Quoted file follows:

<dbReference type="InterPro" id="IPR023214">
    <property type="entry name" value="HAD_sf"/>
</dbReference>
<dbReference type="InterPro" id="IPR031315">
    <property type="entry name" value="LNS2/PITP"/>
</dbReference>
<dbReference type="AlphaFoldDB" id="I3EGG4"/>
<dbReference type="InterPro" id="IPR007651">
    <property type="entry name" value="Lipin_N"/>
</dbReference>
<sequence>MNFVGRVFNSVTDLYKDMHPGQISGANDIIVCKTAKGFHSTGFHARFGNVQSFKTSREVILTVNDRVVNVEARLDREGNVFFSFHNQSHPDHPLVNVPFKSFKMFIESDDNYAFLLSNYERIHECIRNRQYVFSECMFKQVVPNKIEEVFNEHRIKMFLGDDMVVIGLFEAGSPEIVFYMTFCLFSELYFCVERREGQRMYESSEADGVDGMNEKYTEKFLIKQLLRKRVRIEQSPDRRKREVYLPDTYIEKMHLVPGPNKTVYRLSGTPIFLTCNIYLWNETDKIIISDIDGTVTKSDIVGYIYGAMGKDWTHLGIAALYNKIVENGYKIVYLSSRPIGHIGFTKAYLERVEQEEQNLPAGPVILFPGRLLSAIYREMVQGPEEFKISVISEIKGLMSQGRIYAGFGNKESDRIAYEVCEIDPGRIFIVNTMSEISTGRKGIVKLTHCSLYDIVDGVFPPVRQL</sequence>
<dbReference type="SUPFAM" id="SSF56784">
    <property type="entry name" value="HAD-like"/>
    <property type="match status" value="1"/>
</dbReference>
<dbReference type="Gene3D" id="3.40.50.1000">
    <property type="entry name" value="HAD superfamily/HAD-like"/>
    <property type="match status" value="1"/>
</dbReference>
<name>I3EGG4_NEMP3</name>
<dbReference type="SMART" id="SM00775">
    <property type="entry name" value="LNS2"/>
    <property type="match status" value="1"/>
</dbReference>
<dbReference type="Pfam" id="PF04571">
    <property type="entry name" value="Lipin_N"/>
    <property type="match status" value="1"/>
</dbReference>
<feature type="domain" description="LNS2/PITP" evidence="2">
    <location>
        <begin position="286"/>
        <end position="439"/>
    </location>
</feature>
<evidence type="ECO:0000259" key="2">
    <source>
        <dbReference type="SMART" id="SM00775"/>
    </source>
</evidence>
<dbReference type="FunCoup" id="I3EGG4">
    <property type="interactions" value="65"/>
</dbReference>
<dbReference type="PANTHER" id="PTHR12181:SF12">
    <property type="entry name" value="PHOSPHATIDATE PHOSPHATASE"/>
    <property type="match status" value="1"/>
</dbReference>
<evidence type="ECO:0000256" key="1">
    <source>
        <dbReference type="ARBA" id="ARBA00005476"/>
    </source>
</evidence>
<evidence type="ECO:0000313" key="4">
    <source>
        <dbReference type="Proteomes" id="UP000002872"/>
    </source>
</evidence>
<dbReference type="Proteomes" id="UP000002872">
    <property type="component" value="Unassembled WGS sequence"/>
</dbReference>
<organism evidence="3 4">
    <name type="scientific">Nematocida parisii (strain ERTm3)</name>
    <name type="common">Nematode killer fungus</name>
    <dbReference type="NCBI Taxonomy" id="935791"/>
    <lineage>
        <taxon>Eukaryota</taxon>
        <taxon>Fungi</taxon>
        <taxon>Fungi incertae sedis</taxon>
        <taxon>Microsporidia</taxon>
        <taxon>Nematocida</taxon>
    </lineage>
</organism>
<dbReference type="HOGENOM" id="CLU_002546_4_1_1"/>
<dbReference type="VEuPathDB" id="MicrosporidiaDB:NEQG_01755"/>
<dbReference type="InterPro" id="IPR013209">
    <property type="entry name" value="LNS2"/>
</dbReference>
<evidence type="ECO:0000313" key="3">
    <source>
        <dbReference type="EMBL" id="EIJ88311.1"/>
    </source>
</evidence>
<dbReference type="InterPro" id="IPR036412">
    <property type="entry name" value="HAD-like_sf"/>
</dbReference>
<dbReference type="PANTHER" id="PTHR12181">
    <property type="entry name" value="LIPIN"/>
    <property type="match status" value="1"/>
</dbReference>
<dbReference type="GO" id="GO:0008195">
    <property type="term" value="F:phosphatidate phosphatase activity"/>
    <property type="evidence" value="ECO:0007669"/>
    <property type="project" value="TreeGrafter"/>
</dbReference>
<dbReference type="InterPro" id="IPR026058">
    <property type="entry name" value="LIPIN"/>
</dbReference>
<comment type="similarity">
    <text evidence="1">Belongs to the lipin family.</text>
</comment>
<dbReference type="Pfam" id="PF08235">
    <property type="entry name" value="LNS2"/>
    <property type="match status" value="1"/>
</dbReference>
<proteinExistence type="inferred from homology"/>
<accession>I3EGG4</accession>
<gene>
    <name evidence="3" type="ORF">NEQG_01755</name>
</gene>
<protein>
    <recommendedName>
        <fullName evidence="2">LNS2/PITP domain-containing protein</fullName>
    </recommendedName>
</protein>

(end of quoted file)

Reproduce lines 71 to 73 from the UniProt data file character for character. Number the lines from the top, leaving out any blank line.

</organism>
<dbReference type="HOGENOM" id="CLU_002546_4_1_1"/>
<dbReference type="VEuPathDB" id="MicrosporidiaDB:NEQG_01755"/>